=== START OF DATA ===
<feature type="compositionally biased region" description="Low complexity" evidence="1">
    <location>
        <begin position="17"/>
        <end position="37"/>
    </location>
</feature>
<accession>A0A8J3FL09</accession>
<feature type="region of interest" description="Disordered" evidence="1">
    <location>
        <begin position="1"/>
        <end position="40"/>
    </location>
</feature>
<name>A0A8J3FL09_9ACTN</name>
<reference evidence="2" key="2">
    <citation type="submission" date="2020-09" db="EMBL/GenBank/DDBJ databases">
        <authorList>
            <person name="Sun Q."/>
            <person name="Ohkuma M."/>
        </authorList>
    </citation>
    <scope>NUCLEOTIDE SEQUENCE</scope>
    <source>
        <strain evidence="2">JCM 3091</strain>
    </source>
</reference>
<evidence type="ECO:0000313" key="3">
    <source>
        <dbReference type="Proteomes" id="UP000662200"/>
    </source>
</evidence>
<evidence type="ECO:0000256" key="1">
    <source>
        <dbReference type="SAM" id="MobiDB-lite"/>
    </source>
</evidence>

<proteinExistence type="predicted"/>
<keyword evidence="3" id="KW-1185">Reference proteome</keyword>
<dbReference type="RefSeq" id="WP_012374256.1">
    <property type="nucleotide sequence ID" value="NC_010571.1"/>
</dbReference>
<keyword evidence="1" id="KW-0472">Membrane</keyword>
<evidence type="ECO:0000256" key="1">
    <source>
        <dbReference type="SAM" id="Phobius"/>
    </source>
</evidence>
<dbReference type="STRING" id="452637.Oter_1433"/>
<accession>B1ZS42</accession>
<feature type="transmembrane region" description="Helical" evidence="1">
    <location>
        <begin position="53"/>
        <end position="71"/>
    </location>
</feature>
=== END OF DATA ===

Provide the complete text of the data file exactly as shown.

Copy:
<feature type="compositionally biased region" description="Low complexity" evidence="1">
    <location>
        <begin position="17"/>
        <end position="37"/>
    </location>
</feature>
<accession>A0A8J3FL09</accession>
<feature type="region of interest" description="Disordered" evidence="1">
    <location>
        <begin position="1"/>
        <end position="40"/>
    </location>
</feature>
<name>A0A8J3FL09_9ACTN</name>
<reference evidence="2" key="2">
    <citation type="submission" date="2020-09" db="EMBL/GenBank/DDBJ databases">
        <authorList>
            <person name="Sun Q."/>
            <person name="Ohkuma M."/>
        </authorList>
    </citation>
    <scope>NUCLEOTIDE SEQUENCE</scope>
    <source>
        <strain evidence="2">JCM 3091</strain>
    </source>
</reference>
<evidence type="ECO:0000313" key="3">
    <source>
        <dbReference type="Proteomes" id="UP000662200"/>
    </source>
</evidence>
<evidence type="ECO:0000256" key="1">
    <source>
        <dbReference type="SAM" id="MobiDB-lite"/>
    </source>
</evidence>

<proteinExistence type="predicted"/>
<keyword evidence="3" id="KW-1185">Reference proteome</keyword>
<dbReference type="RefSeq" id="WP_012374256.1">
    <property type="nucleotide sequence ID" value="NC_010571.1"/>
</dbReference>
<keyword evidence="1" id="KW-0472">Membrane</keyword>
<evidence type="ECO:0000256" key="1">
    <source>
        <dbReference type="SAM" id="Phobius"/>
    </source>
</evidence>
<dbReference type="STRING" id="452637.Oter_1433"/>
<accession>B1ZS42</accession>
<feature type="transmembrane region" description="Helical" evidence="1">
    <location>
        <begin position="53"/>
        <end position="71"/>
    </location>
</feature>